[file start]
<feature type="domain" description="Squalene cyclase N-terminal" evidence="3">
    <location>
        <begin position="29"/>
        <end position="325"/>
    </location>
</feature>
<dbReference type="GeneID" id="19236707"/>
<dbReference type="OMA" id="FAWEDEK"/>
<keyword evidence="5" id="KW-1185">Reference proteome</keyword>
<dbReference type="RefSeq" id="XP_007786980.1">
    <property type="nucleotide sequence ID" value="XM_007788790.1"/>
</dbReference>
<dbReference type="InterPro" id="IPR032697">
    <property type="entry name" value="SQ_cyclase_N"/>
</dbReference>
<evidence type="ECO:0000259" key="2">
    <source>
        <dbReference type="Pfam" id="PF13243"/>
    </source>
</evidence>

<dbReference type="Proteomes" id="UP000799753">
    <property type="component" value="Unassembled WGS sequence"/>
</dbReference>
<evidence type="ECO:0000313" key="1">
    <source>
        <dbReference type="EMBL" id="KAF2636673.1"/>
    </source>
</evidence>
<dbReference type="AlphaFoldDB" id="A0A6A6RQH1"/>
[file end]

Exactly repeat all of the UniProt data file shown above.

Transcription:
<feature type="domain" description="Squalene cyclase N-terminal" evidence="3">
    <location>
        <begin position="29"/>
        <end position="325"/>
    </location>
</feature>
<dbReference type="GeneID" id="19236707"/>
<dbReference type="OMA" id="FAWEDEK"/>
<keyword evidence="5" id="KW-1185">Reference proteome</keyword>
<dbReference type="RefSeq" id="XP_007786980.1">
    <property type="nucleotide sequence ID" value="XM_007788790.1"/>
</dbReference>
<dbReference type="InterPro" id="IPR032697">
    <property type="entry name" value="SQ_cyclase_N"/>
</dbReference>
<evidence type="ECO:0000259" key="2">
    <source>
        <dbReference type="Pfam" id="PF13243"/>
    </source>
</evidence>

<dbReference type="Proteomes" id="UP000799753">
    <property type="component" value="Unassembled WGS sequence"/>
</dbReference>
<evidence type="ECO:0000313" key="1">
    <source>
        <dbReference type="EMBL" id="KAF2636673.1"/>
    </source>
</evidence>
<dbReference type="AlphaFoldDB" id="A0A6A6RQH1"/>